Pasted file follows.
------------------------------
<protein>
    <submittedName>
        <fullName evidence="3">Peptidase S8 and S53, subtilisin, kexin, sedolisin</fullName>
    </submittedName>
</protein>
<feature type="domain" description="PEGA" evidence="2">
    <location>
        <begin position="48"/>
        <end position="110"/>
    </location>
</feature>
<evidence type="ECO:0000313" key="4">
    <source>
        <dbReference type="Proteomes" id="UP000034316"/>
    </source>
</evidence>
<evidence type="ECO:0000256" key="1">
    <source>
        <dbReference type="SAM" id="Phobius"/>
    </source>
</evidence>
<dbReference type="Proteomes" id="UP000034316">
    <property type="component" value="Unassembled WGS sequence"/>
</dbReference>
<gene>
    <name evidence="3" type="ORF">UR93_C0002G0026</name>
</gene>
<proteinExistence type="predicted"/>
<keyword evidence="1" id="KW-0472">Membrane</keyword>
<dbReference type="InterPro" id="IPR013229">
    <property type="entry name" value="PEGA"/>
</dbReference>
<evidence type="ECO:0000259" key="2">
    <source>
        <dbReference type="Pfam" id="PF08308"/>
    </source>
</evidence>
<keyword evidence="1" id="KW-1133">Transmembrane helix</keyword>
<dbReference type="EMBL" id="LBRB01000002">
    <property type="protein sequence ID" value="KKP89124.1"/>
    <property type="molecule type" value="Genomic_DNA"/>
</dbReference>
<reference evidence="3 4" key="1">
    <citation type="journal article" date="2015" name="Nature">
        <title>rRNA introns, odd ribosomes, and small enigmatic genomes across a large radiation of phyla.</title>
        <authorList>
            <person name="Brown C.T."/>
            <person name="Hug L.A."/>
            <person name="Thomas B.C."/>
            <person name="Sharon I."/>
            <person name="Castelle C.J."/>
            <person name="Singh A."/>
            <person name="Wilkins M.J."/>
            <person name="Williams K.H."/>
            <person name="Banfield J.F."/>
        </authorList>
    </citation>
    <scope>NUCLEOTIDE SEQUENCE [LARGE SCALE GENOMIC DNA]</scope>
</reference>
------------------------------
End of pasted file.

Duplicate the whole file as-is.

<protein>
    <submittedName>
        <fullName evidence="3">Peptidase S8 and S53, subtilisin, kexin, sedolisin</fullName>
    </submittedName>
</protein>
<feature type="domain" description="PEGA" evidence="2">
    <location>
        <begin position="48"/>
        <end position="110"/>
    </location>
</feature>
<evidence type="ECO:0000313" key="4">
    <source>
        <dbReference type="Proteomes" id="UP000034316"/>
    </source>
</evidence>
<evidence type="ECO:0000256" key="1">
    <source>
        <dbReference type="SAM" id="Phobius"/>
    </source>
</evidence>
<dbReference type="Proteomes" id="UP000034316">
    <property type="component" value="Unassembled WGS sequence"/>
</dbReference>
<gene>
    <name evidence="3" type="ORF">UR93_C0002G0026</name>
</gene>
<proteinExistence type="predicted"/>
<keyword evidence="1" id="KW-0472">Membrane</keyword>
<dbReference type="InterPro" id="IPR013229">
    <property type="entry name" value="PEGA"/>
</dbReference>
<evidence type="ECO:0000259" key="2">
    <source>
        <dbReference type="Pfam" id="PF08308"/>
    </source>
</evidence>
<keyword evidence="1" id="KW-1133">Transmembrane helix</keyword>
<dbReference type="EMBL" id="LBRB01000002">
    <property type="protein sequence ID" value="KKP89124.1"/>
    <property type="molecule type" value="Genomic_DNA"/>
</dbReference>
<reference evidence="3 4" key="1">
    <citation type="journal article" date="2015" name="Nature">
        <title>rRNA introns, odd ribosomes, and small enigmatic genomes across a large radiation of phyla.</title>
        <authorList>
            <person name="Brown C.T."/>
            <person name="Hug L.A."/>
            <person name="Thomas B.C."/>
            <person name="Sharon I."/>
            <person name="Castelle C.J."/>
            <person name="Singh A."/>
            <person name="Wilkins M.J."/>
            <person name="Williams K.H."/>
            <person name="Banfield J.F."/>
        </authorList>
    </citation>
    <scope>NUCLEOTIDE SEQUENCE [LARGE SCALE GENOMIC DNA]</scope>
</reference>